Showing off local talents in this tribute to the French icon and celebrating Sing’theatre’s 15th anniversary.
Even outside of France, Edith Piaf established herself as a cultural icon, with her soulful, emotive chansons, and powerful vocals. But her life was never easy, faced with countless challenges that attempted to thwart her at every moment. It is thus a testament to her resilience that she made it through the tragedy, coming out stronger after surviving these incidents, one that is celebrated in the revival of Sing’theatre’s No Regrets: A Tribute to Edith Piaf.
While live performances have resumed, No Regrets marks a milestone as the first show to be back in Singapore theatre to feature a live band again, in this post-pandemic climate. That fact is key to Sing’theatre achieving that Parisian feel in the Alliance Francaise theatre, creating this bourgeoise atmosphere as the curtains open up, and we’re transported to a pleasant evening at a quaint French cafe.
While primarily told through her most renowned songs, Piaf’s story is also narrated by cast member Hossan Leong, who first discovered Piaf during his time as a student, and fell in love with the French star and her music. There is plenty of love and respect in his voice as he provides anecdotes and snapshots of the key events in her life, throughout the show.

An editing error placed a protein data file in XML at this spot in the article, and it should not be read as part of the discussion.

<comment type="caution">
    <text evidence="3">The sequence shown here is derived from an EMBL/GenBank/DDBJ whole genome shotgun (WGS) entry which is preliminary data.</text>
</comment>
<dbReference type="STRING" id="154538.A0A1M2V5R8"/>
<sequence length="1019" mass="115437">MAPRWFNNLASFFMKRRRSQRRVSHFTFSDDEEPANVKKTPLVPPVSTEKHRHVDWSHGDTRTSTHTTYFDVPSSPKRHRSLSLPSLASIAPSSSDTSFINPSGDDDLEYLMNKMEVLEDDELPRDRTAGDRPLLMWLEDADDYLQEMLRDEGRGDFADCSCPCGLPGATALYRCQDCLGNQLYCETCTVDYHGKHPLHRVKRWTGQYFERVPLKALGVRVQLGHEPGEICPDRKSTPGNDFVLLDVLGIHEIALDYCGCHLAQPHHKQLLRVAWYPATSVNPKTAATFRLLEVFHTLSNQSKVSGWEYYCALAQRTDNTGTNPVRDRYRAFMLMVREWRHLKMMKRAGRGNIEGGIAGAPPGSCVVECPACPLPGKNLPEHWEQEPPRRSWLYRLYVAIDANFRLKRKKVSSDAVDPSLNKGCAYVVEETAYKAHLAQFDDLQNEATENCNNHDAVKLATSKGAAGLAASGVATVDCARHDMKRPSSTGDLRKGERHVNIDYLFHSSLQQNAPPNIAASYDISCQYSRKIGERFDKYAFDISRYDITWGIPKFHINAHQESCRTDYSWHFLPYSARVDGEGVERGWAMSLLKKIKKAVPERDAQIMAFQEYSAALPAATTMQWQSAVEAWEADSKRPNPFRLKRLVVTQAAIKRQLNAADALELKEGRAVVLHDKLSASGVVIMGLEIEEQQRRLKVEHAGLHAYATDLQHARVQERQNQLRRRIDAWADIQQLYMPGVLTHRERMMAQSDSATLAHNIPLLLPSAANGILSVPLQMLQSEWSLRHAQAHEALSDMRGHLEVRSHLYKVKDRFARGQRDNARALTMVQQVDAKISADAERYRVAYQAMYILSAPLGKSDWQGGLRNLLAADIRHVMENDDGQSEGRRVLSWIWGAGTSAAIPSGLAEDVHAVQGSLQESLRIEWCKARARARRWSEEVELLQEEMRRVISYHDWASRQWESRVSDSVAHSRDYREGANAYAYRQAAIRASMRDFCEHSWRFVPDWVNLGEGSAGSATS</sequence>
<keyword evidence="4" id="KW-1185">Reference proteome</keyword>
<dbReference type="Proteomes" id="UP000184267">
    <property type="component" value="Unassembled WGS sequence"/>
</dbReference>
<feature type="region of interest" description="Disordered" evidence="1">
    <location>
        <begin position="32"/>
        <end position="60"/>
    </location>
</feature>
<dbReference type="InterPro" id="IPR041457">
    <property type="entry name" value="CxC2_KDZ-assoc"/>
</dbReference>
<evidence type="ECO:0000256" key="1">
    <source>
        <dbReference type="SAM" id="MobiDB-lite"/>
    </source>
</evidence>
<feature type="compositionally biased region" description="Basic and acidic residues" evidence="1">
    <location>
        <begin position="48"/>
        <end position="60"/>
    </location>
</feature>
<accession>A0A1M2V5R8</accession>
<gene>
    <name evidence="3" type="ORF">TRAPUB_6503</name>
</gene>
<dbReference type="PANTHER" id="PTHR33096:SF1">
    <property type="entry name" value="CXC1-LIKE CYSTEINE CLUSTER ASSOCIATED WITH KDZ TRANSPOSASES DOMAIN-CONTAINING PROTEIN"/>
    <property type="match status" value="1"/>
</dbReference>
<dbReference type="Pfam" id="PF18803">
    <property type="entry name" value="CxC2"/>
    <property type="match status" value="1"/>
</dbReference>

There’s no better number than the iconic ‘La Vie En Rose’ to start the show, reminding us all about her sheer stardom, and introducing us to our cast. Performer Maya Raisha comes on at first, before Mina Ellen Kaye and Rebekah Sangeetha Dorai join in, all showing off their vocal chops in the haunting number. When Hossan joins them, he adds a touch of masculinity to the three ladies’ voices, representing the many lovers that featured in her life.
This naturally segues to Piaf’s humble beginnings, going from a beggar to be one of the highest paid stars in France. Here, Maya sings ‘Sous Le Ciel De Paris’, giving us an introduction to the 18-year old’s charm, as she delivers the song in a quintessentially Parisian voice, sultry and soulful. We can almost imagine ourselves in a smoky bar, with a cigar and whiskey in hand.
With such life experiences under her belt, it’s no wonder Piaf was able to imbue her songs with the depths of pain and the highs of happiness, with the latter coming through in ‘Hereuse’ (happy), as sung by Mina. Maya continues to keep the energy up with ‘La Foule’ (the crowd), bringing us into this world of pleasure and joy.
Sangeetha returns to change the mood, with ‘Les Amants d’un Jour’ (lovers one day), expressing a deep desire for something more as she shows off her vocal range and acting chops, portraying a disgruntled worker at a cheap cafe, always yearning for better things ahead. Taking to the piano, Hossan Leong sings ‘Les Feuilles Mortes’ (autumn leaves), and brings us on a journey, imagining the sight of red and gold leaves falling around us within the theatre. Sangeetha returns to join him, and with their strong execution and beautiful chemistry, their duet warmed all the hearts in the audience, and showcased how important relationships were to Edith Piaf.